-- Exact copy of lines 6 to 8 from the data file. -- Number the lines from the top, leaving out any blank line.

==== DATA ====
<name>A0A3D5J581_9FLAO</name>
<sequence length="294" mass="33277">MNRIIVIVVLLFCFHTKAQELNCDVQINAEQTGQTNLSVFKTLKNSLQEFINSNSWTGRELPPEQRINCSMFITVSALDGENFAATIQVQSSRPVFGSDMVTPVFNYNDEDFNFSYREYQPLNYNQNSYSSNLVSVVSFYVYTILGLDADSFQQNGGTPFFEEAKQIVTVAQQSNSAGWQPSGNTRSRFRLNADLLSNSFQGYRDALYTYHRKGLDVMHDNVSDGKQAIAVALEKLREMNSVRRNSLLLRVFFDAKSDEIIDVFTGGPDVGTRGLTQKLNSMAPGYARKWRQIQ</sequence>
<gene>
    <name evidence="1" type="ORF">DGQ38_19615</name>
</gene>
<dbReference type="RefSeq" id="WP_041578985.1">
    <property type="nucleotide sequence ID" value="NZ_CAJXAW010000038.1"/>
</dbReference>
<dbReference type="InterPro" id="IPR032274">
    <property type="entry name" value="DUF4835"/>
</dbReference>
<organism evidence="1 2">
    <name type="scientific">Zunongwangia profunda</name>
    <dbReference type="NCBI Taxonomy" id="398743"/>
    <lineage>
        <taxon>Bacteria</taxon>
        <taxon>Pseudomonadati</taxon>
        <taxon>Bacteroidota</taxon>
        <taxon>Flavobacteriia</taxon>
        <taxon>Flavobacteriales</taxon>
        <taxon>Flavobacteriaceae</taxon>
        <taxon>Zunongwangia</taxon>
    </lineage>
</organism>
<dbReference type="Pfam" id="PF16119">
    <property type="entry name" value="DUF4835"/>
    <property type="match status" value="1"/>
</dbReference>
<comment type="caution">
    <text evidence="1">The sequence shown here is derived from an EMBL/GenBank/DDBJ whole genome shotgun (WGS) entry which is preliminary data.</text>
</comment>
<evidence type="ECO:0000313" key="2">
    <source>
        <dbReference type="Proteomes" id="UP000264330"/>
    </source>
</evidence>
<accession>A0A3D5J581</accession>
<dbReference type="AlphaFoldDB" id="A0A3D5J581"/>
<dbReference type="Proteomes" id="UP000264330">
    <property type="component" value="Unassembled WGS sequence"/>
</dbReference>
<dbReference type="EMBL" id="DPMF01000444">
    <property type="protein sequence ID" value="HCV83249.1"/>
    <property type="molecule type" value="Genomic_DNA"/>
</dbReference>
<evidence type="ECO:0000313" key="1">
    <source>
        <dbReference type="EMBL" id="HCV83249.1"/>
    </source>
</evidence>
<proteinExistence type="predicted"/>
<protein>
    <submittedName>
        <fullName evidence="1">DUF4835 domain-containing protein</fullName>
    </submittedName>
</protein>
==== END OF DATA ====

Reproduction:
<dbReference type="RefSeq" id="WP_041578985.1">
    <property type="nucleotide sequence ID" value="NZ_CAJXAW010000038.1"/>
</dbReference>